* Merck Q4 EPS of 87 cents vs 74 cent Wall St view
* Schering Q4 EPS 39 cents vs 30-cent estimate
* Merck sees ‘09 sales at low end of range, Gardasil weak
* Sales of shared cholesterol drugs fall 26 pct
* Merck shares rise 5.4 pct, Schering up 5.3 pct (Adds comment from Barclays analyst, updates shares)
By Lewis Krauskopf and Ransdell Pierson
NEW YORK, Feb 3 (Reuters) - Cost cuts and favorable taxes allowed drugmakers Merck & Co (MRK.N) and Schering-Plough Corp SGP.N to post quarterly results ahead of Wall Street targets on Tuesday, sending shares higher despite waning sales for their shared cholesterol treatments.
The two New Jersey-based drugmakers, which announced significant job cuts last fall, have been striving to become more efficient amid setbacks to their cholesterol drugs Vytorin and Zetia, whose combined quarterly sales slumped 26 percent.
The reports close out a mixed reporting season for large U.S. drugmakers, many of which also relied on cost cuts to offset tepid sales. European rivals Roche Holding AG ROG.VX and GlaxoSmithKline PLC (GSK.L) report later this week.
“Schering-Plough and Merck are both holding up pretty well when you consider what’s happening in the economy,” said Edward Jones analyst Linda Bannister.
Merck and Schering-Plough shares were both up more than 5 percent in early afternoon trading.
Investor enthusiasm for the results was tempered by disappointing sales for key products.
Merck reported a 16 percent decline in sales of its Gardasil cervical cancer vaccine, and cut its expectation for the product’s sales this year, while sales of Schering-Plough’s Remicade arthritis drug missed analyst targets.
Some analysts believe Schering could be the next large pharmaceutical takeover target on the heels of Pfizer Inc’s (PFE.N) $68 billion deal to acquire Wyeth WYE.N because of its relatively digestible size and because none of its big products face generic competition any time soon.
“Given the attractiveness that Pfizer thinks they can get out of the synergies with Wyeth, it would seem that Pharma-on-Pharma-type acquisitions still make sense from a cost standpoint,” said Chris Armbruster, a research analyst at Al Frank Asset Management.
For the fourth quarter, Merck reported net income of $1.64 billion, or 78 cents per share. That compared with a loss of $1.63 billion, or 75 cents per share, in the year-earlier period, when Merck took several big charges.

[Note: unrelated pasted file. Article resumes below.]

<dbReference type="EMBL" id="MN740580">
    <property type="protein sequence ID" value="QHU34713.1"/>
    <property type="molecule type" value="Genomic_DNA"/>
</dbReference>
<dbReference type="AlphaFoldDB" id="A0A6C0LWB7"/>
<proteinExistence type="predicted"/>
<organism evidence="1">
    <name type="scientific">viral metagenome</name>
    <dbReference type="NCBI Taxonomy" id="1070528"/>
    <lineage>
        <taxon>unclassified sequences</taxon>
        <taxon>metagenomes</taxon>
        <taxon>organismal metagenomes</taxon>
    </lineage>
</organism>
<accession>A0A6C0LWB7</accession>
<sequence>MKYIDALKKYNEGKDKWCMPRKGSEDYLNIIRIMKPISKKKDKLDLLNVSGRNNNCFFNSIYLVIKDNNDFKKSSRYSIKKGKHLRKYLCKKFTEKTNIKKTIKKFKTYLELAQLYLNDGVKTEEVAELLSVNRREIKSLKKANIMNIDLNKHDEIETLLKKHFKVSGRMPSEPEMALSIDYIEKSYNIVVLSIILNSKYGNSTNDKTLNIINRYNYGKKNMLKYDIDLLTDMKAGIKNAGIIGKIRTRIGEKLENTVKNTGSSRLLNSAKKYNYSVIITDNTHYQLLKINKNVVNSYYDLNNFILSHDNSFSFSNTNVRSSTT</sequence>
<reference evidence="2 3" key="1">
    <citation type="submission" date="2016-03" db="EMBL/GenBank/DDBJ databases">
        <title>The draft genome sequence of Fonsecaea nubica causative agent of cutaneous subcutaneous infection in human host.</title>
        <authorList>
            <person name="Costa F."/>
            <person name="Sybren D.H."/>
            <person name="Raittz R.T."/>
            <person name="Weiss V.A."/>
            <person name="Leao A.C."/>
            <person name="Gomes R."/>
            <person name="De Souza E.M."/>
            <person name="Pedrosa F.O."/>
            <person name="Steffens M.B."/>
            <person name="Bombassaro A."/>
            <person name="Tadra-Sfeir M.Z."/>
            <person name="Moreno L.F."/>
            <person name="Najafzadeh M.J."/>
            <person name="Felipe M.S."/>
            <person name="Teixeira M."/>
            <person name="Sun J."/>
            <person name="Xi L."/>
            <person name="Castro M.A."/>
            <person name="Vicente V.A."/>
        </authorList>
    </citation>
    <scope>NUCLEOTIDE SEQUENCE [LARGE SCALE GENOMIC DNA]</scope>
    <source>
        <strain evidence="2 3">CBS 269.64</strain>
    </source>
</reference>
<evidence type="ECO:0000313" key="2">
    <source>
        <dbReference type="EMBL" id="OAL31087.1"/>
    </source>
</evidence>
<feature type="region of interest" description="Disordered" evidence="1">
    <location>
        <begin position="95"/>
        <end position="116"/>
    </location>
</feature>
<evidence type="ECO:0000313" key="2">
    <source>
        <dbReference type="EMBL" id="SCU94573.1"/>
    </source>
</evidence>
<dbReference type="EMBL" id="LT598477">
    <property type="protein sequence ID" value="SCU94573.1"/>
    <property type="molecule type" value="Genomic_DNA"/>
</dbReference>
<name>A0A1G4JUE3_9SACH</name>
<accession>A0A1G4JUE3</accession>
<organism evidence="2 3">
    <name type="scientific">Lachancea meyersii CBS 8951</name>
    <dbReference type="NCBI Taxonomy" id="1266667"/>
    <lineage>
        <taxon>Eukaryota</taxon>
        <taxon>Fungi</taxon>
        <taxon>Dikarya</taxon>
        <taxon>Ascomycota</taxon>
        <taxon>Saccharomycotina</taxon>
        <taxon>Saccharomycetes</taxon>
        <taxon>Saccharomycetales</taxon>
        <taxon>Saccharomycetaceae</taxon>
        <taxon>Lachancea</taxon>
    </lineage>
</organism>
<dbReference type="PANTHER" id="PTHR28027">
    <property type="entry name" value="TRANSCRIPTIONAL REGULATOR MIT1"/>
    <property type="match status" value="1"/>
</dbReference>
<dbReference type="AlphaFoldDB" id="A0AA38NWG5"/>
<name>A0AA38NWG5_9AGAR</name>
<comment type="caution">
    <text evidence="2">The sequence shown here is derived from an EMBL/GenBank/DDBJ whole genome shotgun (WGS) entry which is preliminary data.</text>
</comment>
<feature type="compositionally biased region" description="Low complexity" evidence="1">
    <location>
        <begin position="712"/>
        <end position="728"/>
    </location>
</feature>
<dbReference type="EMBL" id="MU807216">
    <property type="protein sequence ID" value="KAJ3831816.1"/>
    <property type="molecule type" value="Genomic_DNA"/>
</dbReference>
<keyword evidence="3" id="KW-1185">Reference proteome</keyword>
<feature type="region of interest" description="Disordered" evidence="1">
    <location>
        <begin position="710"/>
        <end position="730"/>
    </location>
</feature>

Excluding special items, earnings were 87 cents per share, 13 cents ahead of analysts’ average estimate, according to Reuters Estimates.
On top of cost controls, Merck’s tax rate was about 10 percentage points lower than some analysts expected, bolstering results.
Merck’s sales fell 3 percent to $6.03 billion, but were slightly ahead of the $5.98 billion expected by analysts. Combined sales of its new diabetes drugs Januvia and Janumet soared 80 percent to $533 million.
The drugmaker cut its forecast for 2009 Gardasil sales by about $300 million to a range of $1.1 billion to $1.3 billion. Gardasil, now competing with Glaxo’s Cervarix, was recently denied approval by U.S. regulators for women ages 27 to 45.
Due to the weaker outlook for Gardasil, once a critical growth engine, Merck said 2009 sales would be at the low end of its forecasted range of $23.7 billion to $24.2 billion.
For the quarter, Schering-Plough earned $442 million, or 27 cents per share. That compared with a loss of $3.4 billion, or $2.08 a share, a year earlier, when it took charges for its purchase of Organon BioSciences.
Excluding items, Schering earned 39 cents per share, 9 cents ahead of analysts’ targets.
Sales, including new products from the Organon deal, rose 17 percent to $4.35 billion, a bit shy of analysts’ projection of $4.51 billion. Growth was crimped 6 percentage points by the stronger dollar, which lowers the value of overseas sales.
Credit Suisse analyst Catherine Arnold said Schering’s most disappointing product was Remicade, whose sales rose 8 percent to $491 million, but fell $52 million short of forecasts.
Schering’s expenses of $3.81 billion were well below the $4.24 billion Arnold expected.
Schering’s tax rate of 15 percent was 2 percentage points lower than expected, according to Goldman Sachs analyst Jami Rubin.
Although the drug industry is performing relatively well compared with other sectors, Barclays analyst Tony Butler said it is faring poorly versus earlier decades.
“Annual revenue from pharmaceutical companies of old, if you look out 30 years, historically grew on average in the high single-digit to low double-digit range globally,” he said. “But at best, the pharma industry will grow only 5 percent in 2009,” he said. “The fundamentals are fairly anemic.”
Schering shares were up 92 cents, or 5.3 percent, at $18.39 on the New York Stock Exchange, off an earlier high at $18.94. Merck shares rose $1.52, or 5.4 percent to $29.95. (Editing by Derek Caney and Matthew Lewis)